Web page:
Friday, October 18, 2013


The European Union is about to outlaw data transfers to the US. The reason? The NSA:

New European rules aimed at curbing questionable transfers of data from EU countries to the US are being finalised in Brussels in the first concrete reaction to the Edward Snowden disclosures on US and British mass surveillance of digital communications.

Regulations on European data protection standards are expected to pass the European parliament committee stage on Monday after the various political groupings agreed on a new compromise draft following two years of gridlock on the issue.

The draft would make it harder for the big US internet servers and social media providers to transfer European data to third countries, subject them to EU law rather than secret American court orders, and authorise swingeing fines possibly running into the billions for the first time for not complying with the new rules.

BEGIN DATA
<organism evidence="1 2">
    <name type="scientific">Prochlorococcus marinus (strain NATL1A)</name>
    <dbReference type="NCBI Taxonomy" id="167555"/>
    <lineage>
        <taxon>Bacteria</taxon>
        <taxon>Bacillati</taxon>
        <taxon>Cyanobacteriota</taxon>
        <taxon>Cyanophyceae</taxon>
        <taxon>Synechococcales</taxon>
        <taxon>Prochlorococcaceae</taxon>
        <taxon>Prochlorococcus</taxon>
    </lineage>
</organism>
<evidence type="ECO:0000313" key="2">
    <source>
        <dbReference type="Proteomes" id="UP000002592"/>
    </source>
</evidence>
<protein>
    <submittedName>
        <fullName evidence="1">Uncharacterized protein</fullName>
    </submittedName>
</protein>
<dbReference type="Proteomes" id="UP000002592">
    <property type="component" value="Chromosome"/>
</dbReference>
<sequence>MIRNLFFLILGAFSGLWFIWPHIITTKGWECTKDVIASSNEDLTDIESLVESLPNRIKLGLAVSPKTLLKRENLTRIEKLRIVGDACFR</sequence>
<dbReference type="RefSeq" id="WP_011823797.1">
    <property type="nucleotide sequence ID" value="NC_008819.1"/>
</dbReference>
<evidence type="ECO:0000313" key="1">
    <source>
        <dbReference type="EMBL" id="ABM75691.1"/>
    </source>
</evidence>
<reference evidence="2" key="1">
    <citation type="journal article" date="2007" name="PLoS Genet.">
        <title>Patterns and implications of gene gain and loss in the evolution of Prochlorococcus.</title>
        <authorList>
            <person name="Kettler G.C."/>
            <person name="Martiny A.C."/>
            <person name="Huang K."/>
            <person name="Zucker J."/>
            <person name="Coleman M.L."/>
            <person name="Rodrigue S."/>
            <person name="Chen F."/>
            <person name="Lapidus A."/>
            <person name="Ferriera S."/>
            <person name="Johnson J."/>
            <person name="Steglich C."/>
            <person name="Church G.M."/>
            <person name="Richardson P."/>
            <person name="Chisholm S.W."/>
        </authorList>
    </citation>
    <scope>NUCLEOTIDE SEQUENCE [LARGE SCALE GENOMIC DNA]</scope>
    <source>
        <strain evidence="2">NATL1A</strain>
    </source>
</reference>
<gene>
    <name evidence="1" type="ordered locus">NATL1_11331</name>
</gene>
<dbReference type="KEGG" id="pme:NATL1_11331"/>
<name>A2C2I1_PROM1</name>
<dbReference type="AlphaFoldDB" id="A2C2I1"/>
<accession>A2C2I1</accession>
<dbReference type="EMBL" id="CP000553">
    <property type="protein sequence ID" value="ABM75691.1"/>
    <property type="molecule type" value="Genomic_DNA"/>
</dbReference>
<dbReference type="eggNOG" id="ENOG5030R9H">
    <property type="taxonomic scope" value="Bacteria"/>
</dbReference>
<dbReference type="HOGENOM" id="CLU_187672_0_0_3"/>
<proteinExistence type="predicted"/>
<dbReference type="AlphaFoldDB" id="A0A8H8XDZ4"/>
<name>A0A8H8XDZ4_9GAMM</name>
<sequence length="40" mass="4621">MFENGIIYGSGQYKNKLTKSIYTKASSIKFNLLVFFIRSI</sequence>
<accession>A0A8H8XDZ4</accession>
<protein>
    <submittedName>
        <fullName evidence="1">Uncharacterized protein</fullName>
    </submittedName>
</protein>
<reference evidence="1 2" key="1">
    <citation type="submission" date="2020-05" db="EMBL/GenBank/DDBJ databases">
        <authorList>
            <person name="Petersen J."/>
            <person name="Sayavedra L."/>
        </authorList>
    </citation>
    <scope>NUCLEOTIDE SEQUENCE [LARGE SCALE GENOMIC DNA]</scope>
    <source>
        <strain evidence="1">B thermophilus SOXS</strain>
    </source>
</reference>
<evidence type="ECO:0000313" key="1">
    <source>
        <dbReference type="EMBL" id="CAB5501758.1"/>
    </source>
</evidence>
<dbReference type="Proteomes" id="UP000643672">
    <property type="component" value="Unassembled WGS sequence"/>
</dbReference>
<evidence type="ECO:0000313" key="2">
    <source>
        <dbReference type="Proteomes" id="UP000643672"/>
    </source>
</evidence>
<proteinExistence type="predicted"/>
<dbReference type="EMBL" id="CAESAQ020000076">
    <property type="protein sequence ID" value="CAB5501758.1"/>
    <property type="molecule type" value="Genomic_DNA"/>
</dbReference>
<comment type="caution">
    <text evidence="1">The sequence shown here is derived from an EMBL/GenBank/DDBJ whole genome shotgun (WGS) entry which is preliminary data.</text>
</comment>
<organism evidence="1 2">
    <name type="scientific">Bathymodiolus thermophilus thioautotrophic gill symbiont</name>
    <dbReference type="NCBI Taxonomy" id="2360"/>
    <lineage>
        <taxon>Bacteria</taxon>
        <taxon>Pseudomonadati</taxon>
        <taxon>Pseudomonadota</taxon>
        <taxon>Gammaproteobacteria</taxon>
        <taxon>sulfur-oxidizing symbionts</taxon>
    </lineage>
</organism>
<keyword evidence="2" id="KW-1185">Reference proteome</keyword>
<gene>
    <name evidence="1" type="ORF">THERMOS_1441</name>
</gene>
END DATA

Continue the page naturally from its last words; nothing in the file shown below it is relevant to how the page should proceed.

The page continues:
The immediate effect will be to force those US-based companies (and NZ ones) to locate their services in the EU, keeping their data out of NSA hands. But it will also create immense pressure from the US tech industry for their government to negotiate a data-privacy agreement, which will be required to conform to EU law. Of course, the NSA could always just ignore that treaty, or rely on its British subsidiaries "partners", but this is a start, and a good one.